Thanks for this instructible.

ClareBS (author)  bluidmidget3 months ago

Thanks for the tips, yes newspaper works well. I'll look into the salt too.

ClareBS (author) 4 months ago

Hi Jon, I'm glad you found this before buying a chemical product. This is easy and free, what could be better?

JonB114 months ago

Brilliant. We've had a woodburner for a week and the glass was already dirty. I was just about to go out and buy some glass cleaner from our local wood burner shop and thought I'd just look on google before I went. I'm glad I did! This technique has worked perfectly. Thank you for putting it online.

WendyK35 months ago

All I can say is ... wow! This is so useful. I just tried it on our (2-week-old) woodburner, which was already really dirty, and it worked like magic! I'm so glad I don't have to use toxic oven cleaners, which the stove manufacturer recommends. Thanks so much for this!

ClareBS (author)  WendyK35 months ago

Glad you found the instructable useful. It's easy, non-toxic and free—a winning combination.

ClareBS (author) 5 months ago

Hi Sue,

It is a pain to clean often. I clean when I get really frustrated, every 3 to 7 days. If anyone has a tip on keeping the glass clean I'd love to hear it!

SueR35 months ago

This is so easy & cheap & it really works in no time at all! i do it all the time now....but...is there any way to keep the glass clean longer? Even tho this is easy, it's still a pain in the butt to clean it & then 3 or 4 hours later it needs done again

womble esq1 year ago

garogers, if the glass is not damaged, try bicarb mixed into a paste with water, but sounds like the heat has got in

garogers2 years ago
Hi my problem is a white/greyish film like covering on my glass to date I've tired vinegar, lemon juice, CIF, oven cleaner, hob cleaner, wet ash, hot water, newspaper storax woodburner glass cleaner and nothing has worked I am still left with this white/greyish film any ideas would be so appreciated as pulling my hair out!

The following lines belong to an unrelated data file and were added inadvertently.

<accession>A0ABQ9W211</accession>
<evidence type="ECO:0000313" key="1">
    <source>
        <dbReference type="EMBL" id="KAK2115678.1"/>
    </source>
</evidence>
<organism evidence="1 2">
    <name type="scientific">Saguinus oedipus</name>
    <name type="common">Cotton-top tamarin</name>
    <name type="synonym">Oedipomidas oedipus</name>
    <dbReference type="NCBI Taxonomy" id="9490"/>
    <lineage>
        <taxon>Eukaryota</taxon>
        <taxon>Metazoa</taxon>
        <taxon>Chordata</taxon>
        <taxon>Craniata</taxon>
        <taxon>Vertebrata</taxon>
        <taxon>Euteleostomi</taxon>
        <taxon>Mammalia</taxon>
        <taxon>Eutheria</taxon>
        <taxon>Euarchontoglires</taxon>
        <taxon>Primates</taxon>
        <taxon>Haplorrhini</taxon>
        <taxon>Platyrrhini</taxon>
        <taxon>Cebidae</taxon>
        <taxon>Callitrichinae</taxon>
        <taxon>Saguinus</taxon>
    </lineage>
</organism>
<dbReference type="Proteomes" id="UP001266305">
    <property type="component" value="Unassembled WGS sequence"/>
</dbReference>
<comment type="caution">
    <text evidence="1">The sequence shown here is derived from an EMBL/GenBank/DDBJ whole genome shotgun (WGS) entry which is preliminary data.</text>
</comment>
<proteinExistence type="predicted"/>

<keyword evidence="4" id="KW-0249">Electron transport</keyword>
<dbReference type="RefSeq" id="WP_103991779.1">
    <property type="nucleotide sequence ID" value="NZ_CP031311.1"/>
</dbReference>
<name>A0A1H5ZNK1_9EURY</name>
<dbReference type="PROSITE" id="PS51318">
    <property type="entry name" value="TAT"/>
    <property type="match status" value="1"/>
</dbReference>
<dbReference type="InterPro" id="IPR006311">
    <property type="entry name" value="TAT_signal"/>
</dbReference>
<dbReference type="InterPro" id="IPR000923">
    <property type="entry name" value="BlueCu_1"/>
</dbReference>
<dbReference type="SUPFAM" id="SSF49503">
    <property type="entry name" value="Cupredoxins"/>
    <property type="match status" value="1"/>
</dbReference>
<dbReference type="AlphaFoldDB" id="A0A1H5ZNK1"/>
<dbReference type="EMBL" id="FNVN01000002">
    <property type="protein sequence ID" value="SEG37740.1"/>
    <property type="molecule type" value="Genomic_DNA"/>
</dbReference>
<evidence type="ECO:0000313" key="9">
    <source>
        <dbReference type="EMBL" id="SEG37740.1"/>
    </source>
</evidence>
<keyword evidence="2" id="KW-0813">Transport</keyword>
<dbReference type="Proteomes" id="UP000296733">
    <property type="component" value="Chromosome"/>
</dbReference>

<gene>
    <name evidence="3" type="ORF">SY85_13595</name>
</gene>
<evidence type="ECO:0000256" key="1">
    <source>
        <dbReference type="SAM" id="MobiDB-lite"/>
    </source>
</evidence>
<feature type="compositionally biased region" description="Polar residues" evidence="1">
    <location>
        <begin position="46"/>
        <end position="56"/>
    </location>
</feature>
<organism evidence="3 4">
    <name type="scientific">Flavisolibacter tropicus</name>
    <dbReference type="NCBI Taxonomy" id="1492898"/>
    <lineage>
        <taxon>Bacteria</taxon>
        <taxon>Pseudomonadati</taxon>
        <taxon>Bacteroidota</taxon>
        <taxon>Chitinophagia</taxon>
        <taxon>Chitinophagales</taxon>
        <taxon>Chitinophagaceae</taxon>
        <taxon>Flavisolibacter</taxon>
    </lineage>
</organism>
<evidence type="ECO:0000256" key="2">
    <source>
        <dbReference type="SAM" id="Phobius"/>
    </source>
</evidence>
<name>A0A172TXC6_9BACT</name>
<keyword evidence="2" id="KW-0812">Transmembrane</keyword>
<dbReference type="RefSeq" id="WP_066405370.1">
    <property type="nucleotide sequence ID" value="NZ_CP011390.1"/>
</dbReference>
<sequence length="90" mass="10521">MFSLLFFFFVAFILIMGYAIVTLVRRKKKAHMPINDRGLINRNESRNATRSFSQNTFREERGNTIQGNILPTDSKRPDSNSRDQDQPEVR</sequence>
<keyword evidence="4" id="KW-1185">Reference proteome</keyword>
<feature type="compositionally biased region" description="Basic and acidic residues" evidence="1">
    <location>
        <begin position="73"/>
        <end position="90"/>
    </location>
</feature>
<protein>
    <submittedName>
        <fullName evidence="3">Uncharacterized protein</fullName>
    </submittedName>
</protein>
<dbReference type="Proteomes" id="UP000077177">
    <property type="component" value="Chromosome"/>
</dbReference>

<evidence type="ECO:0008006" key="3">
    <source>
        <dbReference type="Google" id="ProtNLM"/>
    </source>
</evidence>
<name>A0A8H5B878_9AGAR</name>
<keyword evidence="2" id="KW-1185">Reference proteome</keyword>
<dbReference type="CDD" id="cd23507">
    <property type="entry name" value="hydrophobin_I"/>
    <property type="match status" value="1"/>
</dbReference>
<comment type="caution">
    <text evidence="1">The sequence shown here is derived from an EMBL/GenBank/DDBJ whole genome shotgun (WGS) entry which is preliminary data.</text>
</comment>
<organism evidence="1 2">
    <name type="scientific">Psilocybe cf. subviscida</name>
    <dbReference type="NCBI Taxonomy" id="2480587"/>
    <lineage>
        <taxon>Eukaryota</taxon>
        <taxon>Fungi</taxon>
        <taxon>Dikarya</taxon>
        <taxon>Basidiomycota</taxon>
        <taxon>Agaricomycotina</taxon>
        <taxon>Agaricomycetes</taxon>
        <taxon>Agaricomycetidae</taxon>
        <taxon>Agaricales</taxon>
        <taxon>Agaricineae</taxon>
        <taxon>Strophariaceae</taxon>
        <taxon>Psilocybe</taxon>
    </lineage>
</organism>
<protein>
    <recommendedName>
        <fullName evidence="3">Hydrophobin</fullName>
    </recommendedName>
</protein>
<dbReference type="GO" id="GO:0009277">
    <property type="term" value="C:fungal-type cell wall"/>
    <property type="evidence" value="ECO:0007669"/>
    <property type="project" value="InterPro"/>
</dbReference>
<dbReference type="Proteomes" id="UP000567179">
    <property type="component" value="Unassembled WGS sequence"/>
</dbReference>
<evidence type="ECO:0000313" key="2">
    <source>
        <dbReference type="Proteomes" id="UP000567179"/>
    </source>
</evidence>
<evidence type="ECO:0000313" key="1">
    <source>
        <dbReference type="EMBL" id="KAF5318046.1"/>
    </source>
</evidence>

ClareBS (author)  garogers2 years ago
That must be frustrating, I don't know the answer but maybe someone does. As a last resort maybe you could get a new piece of glass installed. I had new gaskets put in so I know, at least on my woodburner, the glass comes out.
ClareBS (author)  RoyalWindowCleaners3 years ago
Thank you, that is high praise from a professional window cleaner.
gypsyvet3 years ago
I will try that. A friend said she thought it was something simple, but she couldn't remember what. We tried glass cleaner, baking soda, baking powder, nylon scrubber, but nothing worked. I will try the scraper. Thanks.
putipa3 years ago
cool thanks
dog_on_mars4 years ago
Nicely broken down. I use this simple method too.
As for the "The dirtier the glass is the longer it takes." it doesn't have to be that way... When I have very old and thick burns I usually remove with a window scraper (glass is harder so it causes no scratches and it goes off really fast).
Joe Martin5 years ago
What a wonderful, natural technique!